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The tasks of social anarchism in Chile

category bolivia / peru / ecuador / chile | anarchist movement | debate author Thursday October 17, 2013 21:42author by C.A.L. Report this post to the editors

The "libertarian" world as an area for debate

Until a few months ago we had a libertarian movement in which different ideological expressions of the popular movement came together, but with certain shared elements such as recognition of the need to build organizations from the bottom, outside the State, promoting at all times internal democracy and the leading role of those directly involved, with the clarity on a strategic level that the task was to build popular power with class autonomy and encourage direct action as the main political tool for social transformation. However, the appearance of the Red Libertaria as part of the Todxs a La Moneda movement which supports the presidential candidacy of Marcel Claude and the recent sign from the Frente de Estudiantes Libertarios rejecting this initiative have only served to initiate a split within the libertarians, where it seems that reformist and authoritarian positions have achieved hegemony over part of the militants, and to which anarchists have only stood on as passive spectators. [Castellano]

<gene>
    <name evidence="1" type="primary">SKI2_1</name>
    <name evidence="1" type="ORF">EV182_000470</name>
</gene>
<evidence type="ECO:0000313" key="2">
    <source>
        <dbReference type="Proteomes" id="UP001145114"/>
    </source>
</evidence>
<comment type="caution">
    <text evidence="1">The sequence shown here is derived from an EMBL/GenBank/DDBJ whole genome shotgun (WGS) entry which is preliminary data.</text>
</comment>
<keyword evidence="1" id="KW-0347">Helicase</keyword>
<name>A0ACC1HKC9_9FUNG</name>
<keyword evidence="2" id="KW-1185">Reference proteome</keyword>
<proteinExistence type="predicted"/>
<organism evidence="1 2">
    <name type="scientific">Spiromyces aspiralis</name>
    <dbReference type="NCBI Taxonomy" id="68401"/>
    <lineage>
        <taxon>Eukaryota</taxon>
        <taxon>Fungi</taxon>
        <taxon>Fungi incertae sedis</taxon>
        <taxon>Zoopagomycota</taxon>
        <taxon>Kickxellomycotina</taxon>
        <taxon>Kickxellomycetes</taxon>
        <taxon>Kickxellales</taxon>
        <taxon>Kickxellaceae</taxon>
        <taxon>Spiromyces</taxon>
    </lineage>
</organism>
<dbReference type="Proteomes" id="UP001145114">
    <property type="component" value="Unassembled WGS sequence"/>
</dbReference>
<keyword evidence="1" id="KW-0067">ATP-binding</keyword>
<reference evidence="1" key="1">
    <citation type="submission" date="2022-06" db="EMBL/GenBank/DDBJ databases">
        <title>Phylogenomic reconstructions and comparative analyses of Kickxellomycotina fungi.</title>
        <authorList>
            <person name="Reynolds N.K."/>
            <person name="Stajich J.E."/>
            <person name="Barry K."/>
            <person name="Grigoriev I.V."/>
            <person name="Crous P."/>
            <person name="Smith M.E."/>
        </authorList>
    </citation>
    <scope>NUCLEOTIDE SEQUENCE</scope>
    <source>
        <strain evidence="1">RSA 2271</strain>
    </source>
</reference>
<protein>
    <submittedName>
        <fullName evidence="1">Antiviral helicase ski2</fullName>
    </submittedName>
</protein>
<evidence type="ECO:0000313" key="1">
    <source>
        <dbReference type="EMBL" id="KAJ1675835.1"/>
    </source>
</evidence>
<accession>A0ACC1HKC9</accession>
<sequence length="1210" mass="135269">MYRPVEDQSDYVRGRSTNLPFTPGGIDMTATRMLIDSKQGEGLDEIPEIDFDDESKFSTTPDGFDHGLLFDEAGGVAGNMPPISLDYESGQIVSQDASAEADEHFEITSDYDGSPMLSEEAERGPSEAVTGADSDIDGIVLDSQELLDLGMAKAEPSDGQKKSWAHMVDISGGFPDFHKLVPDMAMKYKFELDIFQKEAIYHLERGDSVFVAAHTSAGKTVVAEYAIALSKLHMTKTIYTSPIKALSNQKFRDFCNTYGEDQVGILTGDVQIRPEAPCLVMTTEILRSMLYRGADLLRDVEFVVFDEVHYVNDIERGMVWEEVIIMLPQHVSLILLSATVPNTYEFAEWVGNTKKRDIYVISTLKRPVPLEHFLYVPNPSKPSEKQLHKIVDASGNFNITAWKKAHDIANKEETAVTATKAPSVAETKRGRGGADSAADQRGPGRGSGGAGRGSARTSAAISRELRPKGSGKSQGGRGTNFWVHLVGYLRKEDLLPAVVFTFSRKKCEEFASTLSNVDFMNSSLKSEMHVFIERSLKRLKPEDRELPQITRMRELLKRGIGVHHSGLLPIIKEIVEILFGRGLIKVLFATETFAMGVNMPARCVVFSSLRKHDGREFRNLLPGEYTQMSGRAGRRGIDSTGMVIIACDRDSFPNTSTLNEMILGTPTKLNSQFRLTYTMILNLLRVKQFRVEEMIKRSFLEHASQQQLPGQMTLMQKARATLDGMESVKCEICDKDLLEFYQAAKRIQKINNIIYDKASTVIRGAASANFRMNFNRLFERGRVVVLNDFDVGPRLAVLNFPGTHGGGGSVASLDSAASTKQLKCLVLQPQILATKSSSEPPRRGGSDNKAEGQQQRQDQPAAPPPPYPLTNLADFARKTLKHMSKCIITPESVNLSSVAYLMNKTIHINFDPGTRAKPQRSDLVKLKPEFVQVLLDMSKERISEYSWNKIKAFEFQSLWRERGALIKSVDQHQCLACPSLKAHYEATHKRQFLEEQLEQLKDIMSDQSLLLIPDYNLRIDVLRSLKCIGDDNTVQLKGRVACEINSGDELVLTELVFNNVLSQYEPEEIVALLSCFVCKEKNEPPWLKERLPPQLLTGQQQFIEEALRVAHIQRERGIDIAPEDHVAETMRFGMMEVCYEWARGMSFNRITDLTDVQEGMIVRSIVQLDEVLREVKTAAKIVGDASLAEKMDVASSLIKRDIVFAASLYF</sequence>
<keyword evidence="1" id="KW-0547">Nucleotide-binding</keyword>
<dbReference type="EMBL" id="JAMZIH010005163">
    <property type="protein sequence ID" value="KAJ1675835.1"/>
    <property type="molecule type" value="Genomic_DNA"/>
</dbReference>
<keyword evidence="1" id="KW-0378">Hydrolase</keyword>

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The tasks of social anarchism in Chile

The "libertarian" world as an area for debate


"We by no means deny the importance of political freedom. But political freedom can only be obtained when the people are determined to win it; and once it is obtained, it can only last and have any sort of value when governments feel that the people will not stand for the removal of this freedom. Accustoming the people to delegate to others the conquest and defence of their rights is the surest way to leave the way clear to the whims of rulers."
(Malatesta)

"But the real socialist alternative is there, it is not something that is produced outside the historical experiences, and with its mistakes and successes, it is the authentic product which comprises the desire for justice and freedom of the people. It would be important to begin to rethink a more rigorous critique of the things that have shipwrecked the alternative to structure a society on bases other than the miserable ones that support this system."